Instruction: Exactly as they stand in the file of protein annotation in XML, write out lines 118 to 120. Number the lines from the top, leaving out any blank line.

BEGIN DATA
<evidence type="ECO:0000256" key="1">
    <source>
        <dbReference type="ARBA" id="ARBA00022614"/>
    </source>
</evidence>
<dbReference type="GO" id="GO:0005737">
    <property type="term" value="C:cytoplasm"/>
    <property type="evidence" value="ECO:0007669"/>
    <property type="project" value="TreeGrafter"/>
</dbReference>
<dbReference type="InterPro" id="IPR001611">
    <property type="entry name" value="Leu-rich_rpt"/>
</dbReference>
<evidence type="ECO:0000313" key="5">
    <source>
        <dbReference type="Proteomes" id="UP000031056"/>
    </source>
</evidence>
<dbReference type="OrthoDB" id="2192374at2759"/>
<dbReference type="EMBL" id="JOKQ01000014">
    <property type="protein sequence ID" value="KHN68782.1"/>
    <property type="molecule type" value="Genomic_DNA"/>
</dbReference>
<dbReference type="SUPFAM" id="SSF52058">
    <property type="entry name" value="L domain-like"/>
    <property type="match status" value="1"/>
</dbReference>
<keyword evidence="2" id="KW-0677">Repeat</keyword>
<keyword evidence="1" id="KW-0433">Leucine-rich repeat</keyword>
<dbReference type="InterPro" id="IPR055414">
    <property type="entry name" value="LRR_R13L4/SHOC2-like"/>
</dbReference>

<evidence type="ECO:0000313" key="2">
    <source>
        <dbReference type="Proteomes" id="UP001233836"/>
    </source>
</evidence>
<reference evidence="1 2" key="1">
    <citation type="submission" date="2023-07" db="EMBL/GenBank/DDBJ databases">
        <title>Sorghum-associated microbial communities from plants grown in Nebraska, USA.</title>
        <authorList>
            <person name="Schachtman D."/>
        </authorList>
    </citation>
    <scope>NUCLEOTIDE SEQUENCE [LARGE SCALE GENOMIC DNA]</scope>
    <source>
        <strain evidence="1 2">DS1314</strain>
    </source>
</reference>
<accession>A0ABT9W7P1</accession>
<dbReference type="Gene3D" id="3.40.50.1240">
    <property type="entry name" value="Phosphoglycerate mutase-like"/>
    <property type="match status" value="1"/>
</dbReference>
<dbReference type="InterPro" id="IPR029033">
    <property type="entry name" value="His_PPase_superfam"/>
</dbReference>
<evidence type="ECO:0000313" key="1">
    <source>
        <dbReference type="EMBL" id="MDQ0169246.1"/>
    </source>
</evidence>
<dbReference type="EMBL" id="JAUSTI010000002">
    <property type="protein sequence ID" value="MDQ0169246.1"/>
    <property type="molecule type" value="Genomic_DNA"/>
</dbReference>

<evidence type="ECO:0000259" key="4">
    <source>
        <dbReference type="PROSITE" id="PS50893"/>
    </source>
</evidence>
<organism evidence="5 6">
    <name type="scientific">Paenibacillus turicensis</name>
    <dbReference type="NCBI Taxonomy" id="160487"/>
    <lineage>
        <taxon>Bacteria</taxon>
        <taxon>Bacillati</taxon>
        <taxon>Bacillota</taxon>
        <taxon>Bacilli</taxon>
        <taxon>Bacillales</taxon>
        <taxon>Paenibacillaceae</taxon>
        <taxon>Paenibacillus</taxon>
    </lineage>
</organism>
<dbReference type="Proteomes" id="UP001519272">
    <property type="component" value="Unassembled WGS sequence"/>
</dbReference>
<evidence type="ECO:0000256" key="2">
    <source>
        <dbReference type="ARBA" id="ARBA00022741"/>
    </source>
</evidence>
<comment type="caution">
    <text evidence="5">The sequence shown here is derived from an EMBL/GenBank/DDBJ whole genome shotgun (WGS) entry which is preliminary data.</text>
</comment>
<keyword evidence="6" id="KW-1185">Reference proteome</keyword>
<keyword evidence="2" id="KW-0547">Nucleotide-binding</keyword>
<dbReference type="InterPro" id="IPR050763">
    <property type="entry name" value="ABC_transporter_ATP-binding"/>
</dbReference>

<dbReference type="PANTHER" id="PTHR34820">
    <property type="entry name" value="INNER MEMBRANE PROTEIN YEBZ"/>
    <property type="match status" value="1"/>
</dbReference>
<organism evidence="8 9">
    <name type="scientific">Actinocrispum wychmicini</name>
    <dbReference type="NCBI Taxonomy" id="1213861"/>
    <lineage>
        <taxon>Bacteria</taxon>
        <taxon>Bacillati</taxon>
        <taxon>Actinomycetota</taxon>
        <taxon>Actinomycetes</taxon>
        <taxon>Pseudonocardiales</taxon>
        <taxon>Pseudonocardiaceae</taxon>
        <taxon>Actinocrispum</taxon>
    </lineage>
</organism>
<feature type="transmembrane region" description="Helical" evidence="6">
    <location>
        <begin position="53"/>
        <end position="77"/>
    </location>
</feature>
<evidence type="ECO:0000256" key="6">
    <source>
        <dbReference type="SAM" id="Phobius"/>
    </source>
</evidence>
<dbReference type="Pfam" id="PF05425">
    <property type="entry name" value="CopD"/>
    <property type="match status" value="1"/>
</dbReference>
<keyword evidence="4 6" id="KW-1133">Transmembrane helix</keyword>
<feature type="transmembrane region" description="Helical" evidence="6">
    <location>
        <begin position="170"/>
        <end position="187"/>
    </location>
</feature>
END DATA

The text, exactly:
<feature type="transmembrane region" description="Helical" evidence="6">
    <location>
        <begin position="53"/>